Today, anyone who reads the news is aware of the growing transportation trend towards electric cars, and they have almost certainly heard the name Tesla. Indeed, such is the fervour that it can be hard at times to remember the alternatives, and that one of these is hydrogen technology.
The ‘hydrogen economy’ refers to the idea of transforming our existing hydrocarbon-based infrastructure – from static power generation to a full range of transportation applications – to run on hydrogen in order to cut carbon and carbon dioxide emissions.
This transformation can occur wherever hydrocarbons are used as fuel, but there is particular interest in the potential transport applications, where fuel cell electric vehicles (FCEVs) are seen as a particularly viable alternative to conventional hydrocarbon-powered vehicles.
Inside a fuel cell
A fuel cell works much like an electric battery, converting chemical energy into electrical energy using the movement of charged hydrogen ions across an electrolyte membrane to generate current. There they recombine with oxygen to produce water – a fuel cell’s only emission, alongside hot air.
Although less efficient than electric batteries, today’s fuel cells compare favourably with internal combustion engine technology, which converts fuel into kinetic energy at roughly 25 per cent efficiency. A fuel cell, by contrast, can mix hydrogen with air to produce electricity at up to 60 per cent efficiency.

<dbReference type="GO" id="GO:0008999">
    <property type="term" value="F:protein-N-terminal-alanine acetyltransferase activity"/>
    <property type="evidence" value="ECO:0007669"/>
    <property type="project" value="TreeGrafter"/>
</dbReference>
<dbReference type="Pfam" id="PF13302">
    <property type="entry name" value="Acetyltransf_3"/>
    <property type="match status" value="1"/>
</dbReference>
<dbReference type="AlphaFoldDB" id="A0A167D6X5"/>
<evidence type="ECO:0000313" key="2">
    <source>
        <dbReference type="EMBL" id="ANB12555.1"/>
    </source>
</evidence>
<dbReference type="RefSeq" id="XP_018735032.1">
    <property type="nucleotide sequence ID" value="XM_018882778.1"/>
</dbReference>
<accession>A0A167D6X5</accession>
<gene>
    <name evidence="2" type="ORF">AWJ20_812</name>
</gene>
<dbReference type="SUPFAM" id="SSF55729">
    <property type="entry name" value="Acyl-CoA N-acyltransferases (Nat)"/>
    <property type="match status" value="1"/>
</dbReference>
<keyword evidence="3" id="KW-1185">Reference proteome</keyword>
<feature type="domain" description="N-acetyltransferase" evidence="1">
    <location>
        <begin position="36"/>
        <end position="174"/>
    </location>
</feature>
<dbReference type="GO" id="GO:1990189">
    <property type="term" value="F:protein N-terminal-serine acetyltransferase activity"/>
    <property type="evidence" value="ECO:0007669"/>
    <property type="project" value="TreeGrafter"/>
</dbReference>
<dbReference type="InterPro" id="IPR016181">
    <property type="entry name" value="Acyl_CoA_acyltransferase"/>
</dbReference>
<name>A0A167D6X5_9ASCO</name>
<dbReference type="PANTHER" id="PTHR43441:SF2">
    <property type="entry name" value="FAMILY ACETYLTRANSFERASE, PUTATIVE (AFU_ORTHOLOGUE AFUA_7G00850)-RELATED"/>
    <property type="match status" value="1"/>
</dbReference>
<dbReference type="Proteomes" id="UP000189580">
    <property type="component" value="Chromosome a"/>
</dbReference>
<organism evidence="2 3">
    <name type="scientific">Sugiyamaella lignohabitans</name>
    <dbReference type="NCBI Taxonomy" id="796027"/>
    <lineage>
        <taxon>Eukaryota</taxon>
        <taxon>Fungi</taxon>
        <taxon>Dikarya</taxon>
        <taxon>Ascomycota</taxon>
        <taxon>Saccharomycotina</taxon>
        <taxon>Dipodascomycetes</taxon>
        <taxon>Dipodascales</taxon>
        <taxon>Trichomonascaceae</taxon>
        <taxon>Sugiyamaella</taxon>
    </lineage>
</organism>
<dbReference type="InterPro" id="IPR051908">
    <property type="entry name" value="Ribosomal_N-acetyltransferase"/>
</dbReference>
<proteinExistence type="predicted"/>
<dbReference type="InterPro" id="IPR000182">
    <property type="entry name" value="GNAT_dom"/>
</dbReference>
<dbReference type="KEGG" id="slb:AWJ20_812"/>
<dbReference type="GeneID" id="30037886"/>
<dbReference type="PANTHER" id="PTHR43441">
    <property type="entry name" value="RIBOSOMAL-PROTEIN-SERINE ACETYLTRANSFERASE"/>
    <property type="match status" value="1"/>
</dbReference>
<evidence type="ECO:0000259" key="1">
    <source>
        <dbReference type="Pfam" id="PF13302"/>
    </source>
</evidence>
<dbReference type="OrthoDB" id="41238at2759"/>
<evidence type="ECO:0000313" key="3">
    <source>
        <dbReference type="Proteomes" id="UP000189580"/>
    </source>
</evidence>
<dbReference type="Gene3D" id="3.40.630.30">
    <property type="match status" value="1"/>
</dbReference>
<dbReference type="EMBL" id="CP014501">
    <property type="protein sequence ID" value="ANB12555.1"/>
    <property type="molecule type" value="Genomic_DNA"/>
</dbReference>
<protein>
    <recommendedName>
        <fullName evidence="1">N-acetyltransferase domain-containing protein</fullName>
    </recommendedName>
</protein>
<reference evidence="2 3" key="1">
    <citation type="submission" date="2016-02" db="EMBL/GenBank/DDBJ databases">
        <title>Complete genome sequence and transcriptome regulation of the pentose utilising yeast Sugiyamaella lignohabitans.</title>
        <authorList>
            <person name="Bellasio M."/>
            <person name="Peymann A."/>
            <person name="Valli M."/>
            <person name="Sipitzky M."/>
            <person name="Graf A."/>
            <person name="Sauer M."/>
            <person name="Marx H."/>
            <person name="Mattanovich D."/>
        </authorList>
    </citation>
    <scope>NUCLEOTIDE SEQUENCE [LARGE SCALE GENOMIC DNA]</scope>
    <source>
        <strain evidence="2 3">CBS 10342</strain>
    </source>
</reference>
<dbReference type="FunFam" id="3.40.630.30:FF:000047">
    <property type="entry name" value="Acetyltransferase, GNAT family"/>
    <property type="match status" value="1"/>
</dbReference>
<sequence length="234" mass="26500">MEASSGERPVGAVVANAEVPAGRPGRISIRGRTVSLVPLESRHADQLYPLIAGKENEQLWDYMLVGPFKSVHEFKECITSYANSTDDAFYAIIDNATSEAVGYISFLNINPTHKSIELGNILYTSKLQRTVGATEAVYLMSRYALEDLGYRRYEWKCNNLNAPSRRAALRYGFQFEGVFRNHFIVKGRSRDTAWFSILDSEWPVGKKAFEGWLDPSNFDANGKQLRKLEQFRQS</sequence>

FCEVs also present relatively low barriers to entry in terms of societal changes, as they operate and perform in a similar manner to conventional vehicles, refuelling at stations in minutes and driving for 500 to 600 kilometres on a single tank, all with no harmful emissions.
The hydrogen fuel itself can be produced with ever-increasing cost effectiveness through electrolysis, by splitting water into its constituent hydrogen and oxygen atoms. This generates two useful gases and, when powered by green energy, makes hydrogen production a carbon-neutral act.
At present, however, just 2 per cent of the 600 billion cubic metres of hydrogen manufactured each year around the world is produced by water electrolysis, while 98 per cent is produced from natural gas, with carbon dioxide as a by-product.
More than 90 per cent of this hydrogen is used as a building block for fertilisers or is consumed within the oil, refining and wider petrochemicals industry.